St. Josephs

For the last six years, up in the woods on the outskirts of my village there has lain an abandoned building. Built in 1796, it had originally been a private Tudor-style residence known as Garthland House which was home to the Adam Family (believe it or not). In the 1930's it had become a training college for missionaries before they went off to the far corners of the earth to 'spread the word'. Finally in 1985 it was converted into St Josephs Nursing Home until its closure in 2004 due to poor standards of care. I hadn't visited it it since about 2001 and decided it was time to investigate. Nothing could prepare me for the ruination that it had succumbed to. Besides the very haunting atmosphere, there was a great feeling of sadness about the place. The amount of people who lived and died in this building over its 208 years of habitation must be staggering. Inevitably, local lore tells tales of horsemen and priests roaming the corridors and grounds by night. Books were said to have fallen from shelves and inexplicable banging sounds came from the floorboards and walls. If you visit, you may appreciate the palpable, supernatural fear (possibly unfounded) that surrounds the place.The following is a short photo-essay documenting its current state of decay.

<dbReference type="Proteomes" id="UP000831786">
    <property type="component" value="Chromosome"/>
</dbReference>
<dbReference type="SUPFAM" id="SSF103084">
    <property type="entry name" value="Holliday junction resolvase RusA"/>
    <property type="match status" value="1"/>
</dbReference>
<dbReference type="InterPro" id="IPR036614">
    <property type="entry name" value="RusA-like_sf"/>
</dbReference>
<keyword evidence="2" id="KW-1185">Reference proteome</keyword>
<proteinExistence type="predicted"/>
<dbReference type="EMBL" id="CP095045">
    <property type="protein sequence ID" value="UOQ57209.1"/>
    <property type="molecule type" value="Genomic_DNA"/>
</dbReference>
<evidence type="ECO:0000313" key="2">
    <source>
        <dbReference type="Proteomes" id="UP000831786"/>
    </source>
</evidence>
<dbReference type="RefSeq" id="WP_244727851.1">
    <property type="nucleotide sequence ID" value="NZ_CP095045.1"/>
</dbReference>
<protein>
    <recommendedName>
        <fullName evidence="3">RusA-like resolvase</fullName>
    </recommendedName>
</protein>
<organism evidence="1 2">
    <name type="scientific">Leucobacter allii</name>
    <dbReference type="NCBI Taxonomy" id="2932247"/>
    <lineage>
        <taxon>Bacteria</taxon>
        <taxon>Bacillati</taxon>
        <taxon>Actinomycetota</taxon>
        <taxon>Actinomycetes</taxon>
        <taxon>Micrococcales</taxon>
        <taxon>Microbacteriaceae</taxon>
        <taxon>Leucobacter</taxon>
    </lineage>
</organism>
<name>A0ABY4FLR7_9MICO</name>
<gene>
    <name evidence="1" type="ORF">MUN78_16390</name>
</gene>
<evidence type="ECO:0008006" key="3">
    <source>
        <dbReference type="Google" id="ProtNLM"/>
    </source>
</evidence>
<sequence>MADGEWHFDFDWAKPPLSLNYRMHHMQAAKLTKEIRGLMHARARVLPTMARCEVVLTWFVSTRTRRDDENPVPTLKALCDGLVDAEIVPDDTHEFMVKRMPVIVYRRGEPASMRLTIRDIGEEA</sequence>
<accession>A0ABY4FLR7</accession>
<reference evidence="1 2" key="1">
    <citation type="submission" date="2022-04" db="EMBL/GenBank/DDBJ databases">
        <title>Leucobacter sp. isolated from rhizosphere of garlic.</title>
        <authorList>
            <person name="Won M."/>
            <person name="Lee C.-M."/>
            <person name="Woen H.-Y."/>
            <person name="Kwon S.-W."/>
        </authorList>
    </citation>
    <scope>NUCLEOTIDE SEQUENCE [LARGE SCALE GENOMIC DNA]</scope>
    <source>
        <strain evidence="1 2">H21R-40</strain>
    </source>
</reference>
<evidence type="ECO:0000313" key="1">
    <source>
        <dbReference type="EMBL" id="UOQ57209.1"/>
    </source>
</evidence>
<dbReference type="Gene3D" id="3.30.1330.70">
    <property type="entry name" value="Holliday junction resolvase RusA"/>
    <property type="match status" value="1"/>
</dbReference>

The figure of St Joseph himself can be seen on the chapel wall.

There was something human about the curtains, I didn't like them.

Note the buckled carpet.

The boiler room.



Discarded sanitary products, still in their packages.

The name 'Tosh' was inscribed on a number of trees.

Eiree lone shovel in the wilderness of the walled garden.

Scattered around were various parts of zimmer frames and wheelchairs.


Gate to nowhere.





1796 - 2011 Rot In Pieces


2 comments:

Style Scanner said...

Agreed about the curtains, too 'homely' a remnant in amongst all that inhospitality.

black michael said...

Dare ya to spend the night there. And do some recording in case you pick up any ghosties.